Though a portable monitor like the NG17FGQ may not seem directly comparable to other high-speed gaming screens, it has similar performance to other monitors running at 240 Hz and higher. The group includes AOC’s AG254FG, MSI’s NXG253R, Gigabyte’s M27QX, Pixio’s PX259P and ViewSonic’s XG2431.
Pixel Response and Input Lag
Click here to read up on our pixel response and input lag testing procedures.
I ran the response and lag tests at 300 Hz (shown above) and 240 Hz. At 300 Hz, the NG17FGQ had the same 3ms response as a 360 Hz screen but with greater input lag. At 240 Hz, the response time was 4ms and the total lag was 26ms, so the difference is barely perceptible. Motion resolution was extremely high, and there were no ghosting or ringing artifacts. Though there is no overdrive option in the OSD, my visual observation tells me there is some kind of processing going on. This is one of the smoothest gaming monitors I’ve experienced. Only a 360 Hz screen delivers a comparable look. Even at 240 Hz, the NG17FGQ looked amazing.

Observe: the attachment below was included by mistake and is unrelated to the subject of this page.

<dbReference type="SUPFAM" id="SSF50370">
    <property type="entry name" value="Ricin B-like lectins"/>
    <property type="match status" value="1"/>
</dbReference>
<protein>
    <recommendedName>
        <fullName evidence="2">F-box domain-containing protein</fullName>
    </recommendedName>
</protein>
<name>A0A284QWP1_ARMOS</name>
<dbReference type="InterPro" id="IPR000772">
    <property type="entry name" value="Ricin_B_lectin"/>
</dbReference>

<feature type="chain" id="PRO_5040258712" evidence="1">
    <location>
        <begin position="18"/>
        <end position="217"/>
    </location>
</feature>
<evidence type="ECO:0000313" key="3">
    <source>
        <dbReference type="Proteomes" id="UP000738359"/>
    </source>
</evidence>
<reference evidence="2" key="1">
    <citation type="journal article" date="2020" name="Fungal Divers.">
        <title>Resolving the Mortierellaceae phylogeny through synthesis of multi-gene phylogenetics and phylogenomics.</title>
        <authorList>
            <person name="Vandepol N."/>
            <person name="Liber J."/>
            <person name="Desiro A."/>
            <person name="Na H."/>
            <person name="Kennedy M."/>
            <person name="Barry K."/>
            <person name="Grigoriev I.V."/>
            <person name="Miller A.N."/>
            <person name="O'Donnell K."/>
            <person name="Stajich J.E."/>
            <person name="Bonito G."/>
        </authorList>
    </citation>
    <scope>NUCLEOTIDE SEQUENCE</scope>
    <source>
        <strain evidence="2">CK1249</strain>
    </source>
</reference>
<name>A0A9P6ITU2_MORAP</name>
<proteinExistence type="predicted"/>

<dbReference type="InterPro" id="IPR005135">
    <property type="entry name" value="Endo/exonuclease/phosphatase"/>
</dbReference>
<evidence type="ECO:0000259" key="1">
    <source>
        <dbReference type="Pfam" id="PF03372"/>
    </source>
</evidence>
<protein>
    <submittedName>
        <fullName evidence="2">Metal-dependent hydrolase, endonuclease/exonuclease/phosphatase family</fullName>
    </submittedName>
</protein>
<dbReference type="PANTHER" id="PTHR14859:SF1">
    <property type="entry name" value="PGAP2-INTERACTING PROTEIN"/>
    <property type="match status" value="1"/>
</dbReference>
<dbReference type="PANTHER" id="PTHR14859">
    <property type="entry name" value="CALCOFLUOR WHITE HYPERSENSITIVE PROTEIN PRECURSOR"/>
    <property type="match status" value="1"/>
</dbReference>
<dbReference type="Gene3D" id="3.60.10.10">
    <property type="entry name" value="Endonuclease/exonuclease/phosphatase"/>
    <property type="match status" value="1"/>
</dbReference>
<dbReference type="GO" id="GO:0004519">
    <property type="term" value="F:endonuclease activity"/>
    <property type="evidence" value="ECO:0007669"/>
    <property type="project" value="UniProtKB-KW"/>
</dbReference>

The NG17FGQ delivers viewing angles typical of an IPS panel. At 45 degrees to the side, light falls off by around 50% and color shifts to green. Detail is a bit muddied as the darker steps become harder to distinguish from one another. From the top, the picture turns a cool blue with a 50% output reduction and a similar lack of detail. You’ll want to look at this monitor head-on for the best image. And sharing will be difficult unless you sit cheek to cheek with your collaborator or opponent.
To learn how we measure screen uniformity, click here.
My NG17FGQ sample had exceptional uniformity with only slight measured differences between the nine zones and no visual issues. The panel is solidly built and very rigid, so this performance will likely remain excellent for the display's life. Quality control is certainly not a problem here.